Canada Post puts the spotlight on digital
Canada Post is launching a multi-platform campaign promoting its ePost online bill consolidation portal across the country.
Canada Post wants people to know it isn’t just for snail mail, so it’s launching a multi-platform campaign promoting its ePost online bill consolidation portal across the country.
This digital push comes on the heels of Canada Post reporting a $253 million pre-tax loss for 2011, the first for the Crown corporation in 16 years. It’s also the next step following the launch of a separate digital division last summer, says Kerry Munro, group president, digital delivery network, Canada Post. Munro says the service, which sits behind bank firewalls, allows users to pay all their bills from one online location without worrying that their financial information is being sent over email.
The campaign, with creative from Cossette Toronto and media by Cossette Montreal, features national print, radio, OOH, online and direct mail components and is aimed at establishing a “digital Canada” the same way Canada Post feels it developed the physical one through its printed mail services, says Michael Seaton, director, digital marketing and trade at Canada Post.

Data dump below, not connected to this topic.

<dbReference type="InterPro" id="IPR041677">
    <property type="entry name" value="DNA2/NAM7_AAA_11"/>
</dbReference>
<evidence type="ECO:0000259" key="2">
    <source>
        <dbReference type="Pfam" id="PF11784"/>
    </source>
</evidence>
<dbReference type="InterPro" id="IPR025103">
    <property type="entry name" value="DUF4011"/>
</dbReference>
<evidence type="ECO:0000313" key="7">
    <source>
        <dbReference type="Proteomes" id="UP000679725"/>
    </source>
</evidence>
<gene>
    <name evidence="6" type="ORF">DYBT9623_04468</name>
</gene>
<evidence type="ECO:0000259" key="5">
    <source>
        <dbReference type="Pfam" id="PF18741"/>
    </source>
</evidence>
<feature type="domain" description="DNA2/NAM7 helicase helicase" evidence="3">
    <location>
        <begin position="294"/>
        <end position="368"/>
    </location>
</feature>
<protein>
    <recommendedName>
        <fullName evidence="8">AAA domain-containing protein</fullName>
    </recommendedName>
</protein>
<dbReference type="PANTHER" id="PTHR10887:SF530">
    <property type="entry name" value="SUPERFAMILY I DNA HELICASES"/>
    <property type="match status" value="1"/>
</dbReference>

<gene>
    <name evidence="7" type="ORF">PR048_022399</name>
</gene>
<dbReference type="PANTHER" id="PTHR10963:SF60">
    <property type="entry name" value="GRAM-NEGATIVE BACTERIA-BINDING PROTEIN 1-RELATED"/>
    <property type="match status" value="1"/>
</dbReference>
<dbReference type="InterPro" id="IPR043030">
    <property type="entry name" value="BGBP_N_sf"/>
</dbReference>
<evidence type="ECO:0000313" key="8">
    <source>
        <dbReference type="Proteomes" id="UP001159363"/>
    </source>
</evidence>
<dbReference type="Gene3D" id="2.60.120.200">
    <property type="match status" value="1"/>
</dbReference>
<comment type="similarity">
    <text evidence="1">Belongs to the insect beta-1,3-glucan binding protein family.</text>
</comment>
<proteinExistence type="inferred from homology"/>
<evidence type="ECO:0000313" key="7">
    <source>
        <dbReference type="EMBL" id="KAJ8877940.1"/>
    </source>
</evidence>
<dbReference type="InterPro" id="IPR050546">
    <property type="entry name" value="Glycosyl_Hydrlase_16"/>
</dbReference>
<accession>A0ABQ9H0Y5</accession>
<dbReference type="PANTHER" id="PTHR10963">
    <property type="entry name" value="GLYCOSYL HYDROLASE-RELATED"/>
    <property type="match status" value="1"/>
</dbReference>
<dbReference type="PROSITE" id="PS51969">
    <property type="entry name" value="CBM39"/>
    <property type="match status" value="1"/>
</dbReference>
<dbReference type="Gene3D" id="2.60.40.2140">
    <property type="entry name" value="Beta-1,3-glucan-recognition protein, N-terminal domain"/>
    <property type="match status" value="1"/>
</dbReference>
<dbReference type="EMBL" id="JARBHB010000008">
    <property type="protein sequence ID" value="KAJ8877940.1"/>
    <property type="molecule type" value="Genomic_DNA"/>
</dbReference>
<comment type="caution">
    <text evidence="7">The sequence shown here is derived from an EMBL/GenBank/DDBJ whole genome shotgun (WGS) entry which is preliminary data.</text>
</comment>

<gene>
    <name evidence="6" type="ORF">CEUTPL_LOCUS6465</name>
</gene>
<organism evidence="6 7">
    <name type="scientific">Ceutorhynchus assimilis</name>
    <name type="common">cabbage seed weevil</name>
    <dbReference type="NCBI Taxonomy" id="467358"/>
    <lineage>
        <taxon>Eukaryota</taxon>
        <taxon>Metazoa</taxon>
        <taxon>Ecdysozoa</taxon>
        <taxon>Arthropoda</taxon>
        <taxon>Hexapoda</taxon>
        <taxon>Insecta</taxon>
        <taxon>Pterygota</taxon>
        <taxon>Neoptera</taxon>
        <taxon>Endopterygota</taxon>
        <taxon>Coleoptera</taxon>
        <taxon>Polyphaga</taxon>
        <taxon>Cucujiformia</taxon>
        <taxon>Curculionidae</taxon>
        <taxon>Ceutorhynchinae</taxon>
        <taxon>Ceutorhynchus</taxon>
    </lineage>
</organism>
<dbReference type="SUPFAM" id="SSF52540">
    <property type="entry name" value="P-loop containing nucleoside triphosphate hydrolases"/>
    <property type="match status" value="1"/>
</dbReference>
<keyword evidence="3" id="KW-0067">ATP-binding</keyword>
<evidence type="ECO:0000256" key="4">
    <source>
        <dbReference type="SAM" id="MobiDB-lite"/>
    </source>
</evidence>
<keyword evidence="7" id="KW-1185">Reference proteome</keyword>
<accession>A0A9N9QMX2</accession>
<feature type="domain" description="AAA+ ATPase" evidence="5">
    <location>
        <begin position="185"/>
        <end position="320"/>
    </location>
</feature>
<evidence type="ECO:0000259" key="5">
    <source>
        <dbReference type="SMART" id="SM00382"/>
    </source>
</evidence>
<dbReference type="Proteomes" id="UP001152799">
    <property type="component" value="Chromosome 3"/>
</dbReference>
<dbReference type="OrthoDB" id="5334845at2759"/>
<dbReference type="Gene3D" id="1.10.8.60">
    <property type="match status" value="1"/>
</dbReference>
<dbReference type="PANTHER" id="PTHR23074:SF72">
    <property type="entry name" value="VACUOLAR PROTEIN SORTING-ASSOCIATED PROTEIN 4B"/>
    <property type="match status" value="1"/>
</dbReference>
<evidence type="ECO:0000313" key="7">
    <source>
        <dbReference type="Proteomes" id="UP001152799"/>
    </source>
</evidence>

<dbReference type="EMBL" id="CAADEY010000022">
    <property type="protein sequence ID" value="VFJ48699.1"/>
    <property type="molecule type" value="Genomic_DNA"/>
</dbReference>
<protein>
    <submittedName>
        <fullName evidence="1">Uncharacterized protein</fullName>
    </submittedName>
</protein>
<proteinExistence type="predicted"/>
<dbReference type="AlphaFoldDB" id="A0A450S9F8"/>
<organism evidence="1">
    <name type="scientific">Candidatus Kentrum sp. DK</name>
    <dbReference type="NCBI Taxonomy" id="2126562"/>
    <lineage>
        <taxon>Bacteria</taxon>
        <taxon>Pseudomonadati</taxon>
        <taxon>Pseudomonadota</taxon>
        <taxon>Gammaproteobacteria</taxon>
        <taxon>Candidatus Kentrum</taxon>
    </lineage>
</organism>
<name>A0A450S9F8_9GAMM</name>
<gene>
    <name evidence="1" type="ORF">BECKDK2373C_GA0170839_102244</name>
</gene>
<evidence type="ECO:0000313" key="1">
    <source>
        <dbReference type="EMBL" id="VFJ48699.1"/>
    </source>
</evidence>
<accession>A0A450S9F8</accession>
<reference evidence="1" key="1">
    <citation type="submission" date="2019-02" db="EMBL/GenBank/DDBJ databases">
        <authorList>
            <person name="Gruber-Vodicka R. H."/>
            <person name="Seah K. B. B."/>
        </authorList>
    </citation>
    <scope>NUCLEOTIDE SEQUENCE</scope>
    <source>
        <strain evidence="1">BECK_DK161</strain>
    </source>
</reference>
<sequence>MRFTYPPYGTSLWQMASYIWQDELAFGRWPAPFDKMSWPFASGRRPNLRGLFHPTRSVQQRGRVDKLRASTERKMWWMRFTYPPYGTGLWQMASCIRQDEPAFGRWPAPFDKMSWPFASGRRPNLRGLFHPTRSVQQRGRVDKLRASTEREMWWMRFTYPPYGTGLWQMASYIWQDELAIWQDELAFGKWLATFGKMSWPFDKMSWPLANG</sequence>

Creative for the campaign features a blue “digital” mailbox with the tagline “Your mailbox. Now digital.”
Canada Post is going one level deeper with a targeted social media campaign in Kitchener-Waterloo, ON., because of the community’s digitally connected nature, says Seaton. To reach the pre-lettermail generation, it’s reaching out to “today’s digital youth” and asking them to go online and vote for which six schools in the area should win digital Smart Boards.
Seaton says there is no set end date for the program promoting ePost, noting it will wrap when “every Canadian has two to five bills registered.” Currently there are 7.5 million consumers subscribed to the online service, which is about half of the 15 million Canadian addresses that get mail.
“We feel that ePost needs to be on a continuum of constant communication, so the messaging will continue,” he says.
With files from Emily Wexler.